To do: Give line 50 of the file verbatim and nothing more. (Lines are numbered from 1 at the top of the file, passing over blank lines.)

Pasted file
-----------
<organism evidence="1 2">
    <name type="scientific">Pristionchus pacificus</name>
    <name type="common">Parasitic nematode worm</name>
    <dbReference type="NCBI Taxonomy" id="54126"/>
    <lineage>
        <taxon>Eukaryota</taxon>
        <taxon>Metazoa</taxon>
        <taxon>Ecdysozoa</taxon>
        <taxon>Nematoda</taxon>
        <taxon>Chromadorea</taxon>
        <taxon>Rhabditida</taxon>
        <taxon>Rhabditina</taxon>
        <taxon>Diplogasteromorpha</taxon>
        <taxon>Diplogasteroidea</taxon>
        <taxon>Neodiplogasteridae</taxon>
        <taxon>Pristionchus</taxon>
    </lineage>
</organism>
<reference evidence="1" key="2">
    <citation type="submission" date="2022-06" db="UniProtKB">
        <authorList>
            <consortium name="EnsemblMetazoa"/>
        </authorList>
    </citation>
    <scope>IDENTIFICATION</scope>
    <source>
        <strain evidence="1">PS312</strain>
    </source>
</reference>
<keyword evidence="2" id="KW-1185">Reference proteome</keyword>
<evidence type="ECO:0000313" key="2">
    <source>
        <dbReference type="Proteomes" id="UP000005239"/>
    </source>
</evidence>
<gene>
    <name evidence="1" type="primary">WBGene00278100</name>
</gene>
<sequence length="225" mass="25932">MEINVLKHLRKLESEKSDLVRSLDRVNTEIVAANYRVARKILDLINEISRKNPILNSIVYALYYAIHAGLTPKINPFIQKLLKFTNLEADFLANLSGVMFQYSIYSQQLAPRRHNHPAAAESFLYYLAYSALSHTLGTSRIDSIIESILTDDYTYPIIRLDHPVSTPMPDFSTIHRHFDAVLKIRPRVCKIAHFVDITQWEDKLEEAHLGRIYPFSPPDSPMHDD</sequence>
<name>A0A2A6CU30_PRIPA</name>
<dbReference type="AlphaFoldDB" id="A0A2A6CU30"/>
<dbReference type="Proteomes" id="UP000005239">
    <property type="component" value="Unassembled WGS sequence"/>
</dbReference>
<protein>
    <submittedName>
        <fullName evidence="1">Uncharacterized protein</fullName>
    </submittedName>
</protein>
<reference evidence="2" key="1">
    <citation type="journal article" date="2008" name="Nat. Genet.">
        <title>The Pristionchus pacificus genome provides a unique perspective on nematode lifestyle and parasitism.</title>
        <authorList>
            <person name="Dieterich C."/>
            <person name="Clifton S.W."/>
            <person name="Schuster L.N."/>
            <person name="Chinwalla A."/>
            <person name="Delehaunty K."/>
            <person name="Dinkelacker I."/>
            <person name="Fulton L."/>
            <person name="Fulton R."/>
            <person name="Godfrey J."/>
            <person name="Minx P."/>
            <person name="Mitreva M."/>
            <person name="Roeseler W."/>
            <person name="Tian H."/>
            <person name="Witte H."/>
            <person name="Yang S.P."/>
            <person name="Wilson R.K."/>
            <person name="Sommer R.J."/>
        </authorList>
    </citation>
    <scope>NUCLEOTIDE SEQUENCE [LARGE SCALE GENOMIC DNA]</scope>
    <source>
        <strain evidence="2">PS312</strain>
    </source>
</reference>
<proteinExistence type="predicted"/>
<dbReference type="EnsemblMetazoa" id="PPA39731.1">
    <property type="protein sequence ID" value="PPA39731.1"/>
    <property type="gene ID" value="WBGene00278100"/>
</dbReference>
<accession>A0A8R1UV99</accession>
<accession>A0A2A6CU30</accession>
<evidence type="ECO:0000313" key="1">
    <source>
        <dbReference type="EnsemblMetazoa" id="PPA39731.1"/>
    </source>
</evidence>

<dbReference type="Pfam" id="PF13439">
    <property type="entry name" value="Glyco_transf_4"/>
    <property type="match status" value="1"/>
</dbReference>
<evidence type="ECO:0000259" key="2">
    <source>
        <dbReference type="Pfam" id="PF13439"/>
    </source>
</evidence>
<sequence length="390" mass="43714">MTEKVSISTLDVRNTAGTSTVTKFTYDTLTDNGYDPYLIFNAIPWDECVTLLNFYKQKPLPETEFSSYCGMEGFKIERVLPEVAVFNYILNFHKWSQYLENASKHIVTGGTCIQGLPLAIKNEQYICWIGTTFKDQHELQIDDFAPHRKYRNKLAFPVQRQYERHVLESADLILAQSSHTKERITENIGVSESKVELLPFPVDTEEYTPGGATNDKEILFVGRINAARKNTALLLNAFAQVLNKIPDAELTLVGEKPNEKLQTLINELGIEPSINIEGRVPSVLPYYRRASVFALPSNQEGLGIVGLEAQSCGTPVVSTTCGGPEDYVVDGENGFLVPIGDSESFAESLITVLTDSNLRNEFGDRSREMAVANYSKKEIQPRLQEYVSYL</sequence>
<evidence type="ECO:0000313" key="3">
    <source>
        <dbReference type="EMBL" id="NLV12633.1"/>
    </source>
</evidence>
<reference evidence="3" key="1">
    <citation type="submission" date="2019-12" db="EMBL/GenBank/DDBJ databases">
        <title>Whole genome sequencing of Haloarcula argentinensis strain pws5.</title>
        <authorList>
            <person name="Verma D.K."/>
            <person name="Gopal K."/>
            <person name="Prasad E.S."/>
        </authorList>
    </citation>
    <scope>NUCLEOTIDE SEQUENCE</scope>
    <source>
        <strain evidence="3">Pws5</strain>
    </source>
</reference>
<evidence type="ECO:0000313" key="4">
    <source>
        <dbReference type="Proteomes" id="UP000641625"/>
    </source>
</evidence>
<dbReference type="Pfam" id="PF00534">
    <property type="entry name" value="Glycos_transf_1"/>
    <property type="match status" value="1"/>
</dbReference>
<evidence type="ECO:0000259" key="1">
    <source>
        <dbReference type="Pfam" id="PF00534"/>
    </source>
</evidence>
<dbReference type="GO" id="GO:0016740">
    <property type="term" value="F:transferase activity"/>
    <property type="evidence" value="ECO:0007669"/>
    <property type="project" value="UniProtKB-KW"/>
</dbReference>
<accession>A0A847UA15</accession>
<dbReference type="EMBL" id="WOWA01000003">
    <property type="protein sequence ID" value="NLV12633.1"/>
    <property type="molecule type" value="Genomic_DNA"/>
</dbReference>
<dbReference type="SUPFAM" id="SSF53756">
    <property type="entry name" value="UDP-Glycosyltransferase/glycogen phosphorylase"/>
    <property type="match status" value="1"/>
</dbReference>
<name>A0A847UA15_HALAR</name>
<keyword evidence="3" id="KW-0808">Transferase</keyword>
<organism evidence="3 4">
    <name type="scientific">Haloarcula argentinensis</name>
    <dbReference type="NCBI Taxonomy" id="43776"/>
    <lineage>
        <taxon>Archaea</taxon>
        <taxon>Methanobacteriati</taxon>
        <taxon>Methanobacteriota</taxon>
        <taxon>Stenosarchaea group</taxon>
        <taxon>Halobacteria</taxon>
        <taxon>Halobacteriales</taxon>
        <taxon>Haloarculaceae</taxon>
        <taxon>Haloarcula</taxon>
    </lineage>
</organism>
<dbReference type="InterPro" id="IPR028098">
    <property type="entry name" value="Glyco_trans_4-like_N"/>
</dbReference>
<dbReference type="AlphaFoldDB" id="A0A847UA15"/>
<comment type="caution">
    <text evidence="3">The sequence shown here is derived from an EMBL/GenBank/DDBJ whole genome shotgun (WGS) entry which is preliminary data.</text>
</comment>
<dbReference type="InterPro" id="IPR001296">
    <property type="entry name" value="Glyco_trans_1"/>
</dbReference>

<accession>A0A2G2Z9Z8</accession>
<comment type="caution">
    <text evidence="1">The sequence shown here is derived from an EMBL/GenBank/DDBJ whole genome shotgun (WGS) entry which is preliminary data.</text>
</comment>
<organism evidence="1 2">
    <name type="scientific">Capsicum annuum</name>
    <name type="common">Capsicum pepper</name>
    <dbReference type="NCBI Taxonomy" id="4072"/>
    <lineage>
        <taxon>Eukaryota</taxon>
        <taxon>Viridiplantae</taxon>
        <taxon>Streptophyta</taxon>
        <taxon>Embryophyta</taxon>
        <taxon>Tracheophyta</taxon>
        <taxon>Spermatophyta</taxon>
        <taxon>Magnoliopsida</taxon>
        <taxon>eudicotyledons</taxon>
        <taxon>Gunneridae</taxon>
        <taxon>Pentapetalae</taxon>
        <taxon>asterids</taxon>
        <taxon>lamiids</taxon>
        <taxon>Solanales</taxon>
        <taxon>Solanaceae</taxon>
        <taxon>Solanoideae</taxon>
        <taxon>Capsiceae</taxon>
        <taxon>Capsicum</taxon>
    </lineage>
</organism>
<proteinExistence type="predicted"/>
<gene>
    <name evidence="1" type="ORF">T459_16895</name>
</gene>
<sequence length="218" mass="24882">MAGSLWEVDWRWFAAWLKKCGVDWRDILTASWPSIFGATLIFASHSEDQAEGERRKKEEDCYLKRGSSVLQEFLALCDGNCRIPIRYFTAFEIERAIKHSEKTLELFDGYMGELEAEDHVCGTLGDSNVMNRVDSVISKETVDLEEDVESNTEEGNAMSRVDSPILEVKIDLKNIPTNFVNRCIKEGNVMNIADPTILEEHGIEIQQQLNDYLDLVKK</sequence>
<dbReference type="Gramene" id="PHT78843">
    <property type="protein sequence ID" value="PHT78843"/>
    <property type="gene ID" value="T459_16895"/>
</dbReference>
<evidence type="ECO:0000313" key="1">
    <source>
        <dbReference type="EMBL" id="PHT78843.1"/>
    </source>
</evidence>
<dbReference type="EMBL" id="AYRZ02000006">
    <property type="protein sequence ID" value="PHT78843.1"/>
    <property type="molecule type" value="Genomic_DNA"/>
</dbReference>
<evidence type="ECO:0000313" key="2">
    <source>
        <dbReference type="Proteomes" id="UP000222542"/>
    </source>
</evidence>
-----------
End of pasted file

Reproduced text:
<reference evidence="2" key="1">